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Khazanah Nasional Berhad’s Deputy Chairman–The Currency Trader  Rogue who broke Bank Negara Malaysia–Nor Mohamed Yakcop. He was never made to account for his excesses. Instead, under Mahathir, Badawi and Najib Razak was elevated. That is the genius of Malaysia

ANWAR Ibrahim wanted to sack Bank Negara Malaysia’s (BNM) Assistant Governor Nor Mohamed Yakcop for exceeding his boundaries in forex trading, the Royal Commission of Inquiry (RCI) into the forex losses, heard today.

Anwar, who was then Finance Minister, told the RCI that Nor Mohamed had not only exceeded his boundaries, he had also failed to provide an accurate report on the losses suffered by BNM through forex trading.

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“The final explanation (by Jaffar) was accurate because (it) verified that Nor Mohamed exceeded the mandate given to him. “(Nor Mohamed) did not give an accurate report to him (Jaffar).

“I instructed that Nor Mohamed be sacked, if possible at 4.00pm (during their meeting),” said Anwar in reference to a conversation he had with the then Bank Negara Governor Jaffar Hussein in 1994.

Anwar added he would have initiated the sacking if Nor Mohamed refused to resign. Nor Mohamed resigned from his position in April 1994.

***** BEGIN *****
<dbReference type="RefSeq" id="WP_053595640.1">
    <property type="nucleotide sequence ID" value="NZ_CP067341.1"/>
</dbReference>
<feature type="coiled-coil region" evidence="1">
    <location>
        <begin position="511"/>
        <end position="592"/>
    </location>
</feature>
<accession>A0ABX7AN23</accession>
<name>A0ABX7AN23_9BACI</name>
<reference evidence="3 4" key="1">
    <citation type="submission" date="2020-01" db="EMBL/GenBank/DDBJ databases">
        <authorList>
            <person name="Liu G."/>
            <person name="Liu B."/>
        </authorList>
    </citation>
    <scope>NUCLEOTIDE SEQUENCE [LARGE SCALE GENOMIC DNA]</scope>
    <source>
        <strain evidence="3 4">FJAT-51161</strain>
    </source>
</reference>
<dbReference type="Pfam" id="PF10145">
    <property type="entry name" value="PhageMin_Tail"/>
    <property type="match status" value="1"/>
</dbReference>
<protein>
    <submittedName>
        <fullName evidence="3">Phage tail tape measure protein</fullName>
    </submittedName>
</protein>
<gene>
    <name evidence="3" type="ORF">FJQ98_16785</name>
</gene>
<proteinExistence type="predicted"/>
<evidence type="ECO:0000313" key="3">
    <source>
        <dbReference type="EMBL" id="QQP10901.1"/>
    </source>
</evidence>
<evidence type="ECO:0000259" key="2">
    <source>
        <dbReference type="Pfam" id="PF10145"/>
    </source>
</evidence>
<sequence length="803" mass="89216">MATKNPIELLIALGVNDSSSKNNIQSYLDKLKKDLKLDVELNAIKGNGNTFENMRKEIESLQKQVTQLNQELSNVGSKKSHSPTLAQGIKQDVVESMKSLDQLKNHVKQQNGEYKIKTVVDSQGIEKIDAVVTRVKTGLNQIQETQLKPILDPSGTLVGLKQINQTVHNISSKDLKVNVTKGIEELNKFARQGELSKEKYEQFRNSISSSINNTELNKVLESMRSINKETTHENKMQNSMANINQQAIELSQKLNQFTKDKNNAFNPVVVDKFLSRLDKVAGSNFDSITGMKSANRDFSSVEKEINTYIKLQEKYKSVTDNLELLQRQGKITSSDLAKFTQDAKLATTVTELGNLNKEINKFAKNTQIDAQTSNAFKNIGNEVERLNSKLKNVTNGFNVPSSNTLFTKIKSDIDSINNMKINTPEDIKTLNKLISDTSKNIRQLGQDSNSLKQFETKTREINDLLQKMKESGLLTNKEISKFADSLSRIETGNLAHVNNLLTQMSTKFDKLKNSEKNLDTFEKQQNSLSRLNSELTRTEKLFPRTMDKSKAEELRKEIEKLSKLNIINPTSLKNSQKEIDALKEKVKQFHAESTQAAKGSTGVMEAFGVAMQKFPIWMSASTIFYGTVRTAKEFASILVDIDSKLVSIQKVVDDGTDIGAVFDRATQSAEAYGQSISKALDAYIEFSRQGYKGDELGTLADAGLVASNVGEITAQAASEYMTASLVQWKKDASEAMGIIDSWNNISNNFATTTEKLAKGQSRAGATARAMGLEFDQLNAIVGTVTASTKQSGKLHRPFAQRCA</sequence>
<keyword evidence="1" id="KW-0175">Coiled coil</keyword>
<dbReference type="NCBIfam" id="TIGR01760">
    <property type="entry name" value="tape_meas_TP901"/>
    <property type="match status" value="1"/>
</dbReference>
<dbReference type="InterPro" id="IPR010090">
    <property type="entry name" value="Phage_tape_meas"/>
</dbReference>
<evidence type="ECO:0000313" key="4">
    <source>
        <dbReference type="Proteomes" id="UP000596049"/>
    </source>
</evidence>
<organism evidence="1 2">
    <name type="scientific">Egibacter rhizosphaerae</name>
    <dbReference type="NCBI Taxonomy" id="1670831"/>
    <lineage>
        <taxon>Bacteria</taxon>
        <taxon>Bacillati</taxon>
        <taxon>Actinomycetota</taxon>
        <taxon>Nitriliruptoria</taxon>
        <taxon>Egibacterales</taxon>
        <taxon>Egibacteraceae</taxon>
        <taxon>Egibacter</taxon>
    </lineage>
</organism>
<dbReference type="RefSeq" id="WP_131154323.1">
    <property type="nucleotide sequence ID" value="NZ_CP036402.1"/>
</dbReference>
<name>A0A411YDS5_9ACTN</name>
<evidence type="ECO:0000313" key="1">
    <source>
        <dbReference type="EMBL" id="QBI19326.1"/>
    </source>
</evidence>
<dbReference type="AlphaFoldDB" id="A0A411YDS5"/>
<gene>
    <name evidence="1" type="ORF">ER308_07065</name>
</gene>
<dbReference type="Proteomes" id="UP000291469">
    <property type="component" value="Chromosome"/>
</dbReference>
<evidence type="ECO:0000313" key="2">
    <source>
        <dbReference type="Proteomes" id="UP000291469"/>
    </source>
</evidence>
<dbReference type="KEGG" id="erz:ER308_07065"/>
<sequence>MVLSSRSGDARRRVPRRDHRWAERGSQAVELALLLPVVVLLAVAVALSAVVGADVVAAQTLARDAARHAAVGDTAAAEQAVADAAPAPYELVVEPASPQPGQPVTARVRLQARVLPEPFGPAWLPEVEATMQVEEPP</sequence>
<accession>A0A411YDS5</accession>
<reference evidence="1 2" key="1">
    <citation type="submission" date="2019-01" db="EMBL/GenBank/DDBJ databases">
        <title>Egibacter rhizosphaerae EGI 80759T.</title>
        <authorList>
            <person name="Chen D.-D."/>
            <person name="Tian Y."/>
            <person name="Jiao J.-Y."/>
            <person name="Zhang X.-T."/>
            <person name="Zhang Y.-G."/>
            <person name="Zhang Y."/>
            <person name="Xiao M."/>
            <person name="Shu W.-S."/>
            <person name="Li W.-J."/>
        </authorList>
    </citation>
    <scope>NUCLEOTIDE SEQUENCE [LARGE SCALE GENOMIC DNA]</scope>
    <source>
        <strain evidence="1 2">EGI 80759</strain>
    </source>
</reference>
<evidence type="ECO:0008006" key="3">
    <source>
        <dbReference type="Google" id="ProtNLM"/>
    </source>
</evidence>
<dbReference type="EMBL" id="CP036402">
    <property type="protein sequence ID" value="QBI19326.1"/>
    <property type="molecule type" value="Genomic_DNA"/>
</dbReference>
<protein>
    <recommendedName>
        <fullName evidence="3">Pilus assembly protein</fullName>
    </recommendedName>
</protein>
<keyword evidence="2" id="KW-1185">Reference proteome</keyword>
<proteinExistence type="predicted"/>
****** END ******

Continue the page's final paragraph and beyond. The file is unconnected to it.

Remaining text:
Anwar, the de facto leader of PKR and Pakatan Harapan, also criticised Nor Mohamed for the latter’s testimony at the RCI yesterday where he had said he deemed the forex losses as a lesson that helped the country in facing the Asian financial crisis.

“His assertions are absurd. You must be accountable (for what has happened),” said Anwar when the matter was prompted by RCI panel member Saw Choo Boon today.


In his testimony yesterday, Nor Mohamed took accountability over the forex losses and admitted he was responsible for BNM’s forex trading from 1986 until 1993, before his resignation. He said that he accepted his fair share of accountability over the forex losses incurred in the late 1980s and early 1990s.

Nor Mohamed also told the RCI panel that he never discussed the forex transactions in the years between 1986 and 1993 with both Anwar and then prime minister Dr Mahathir Mohamad.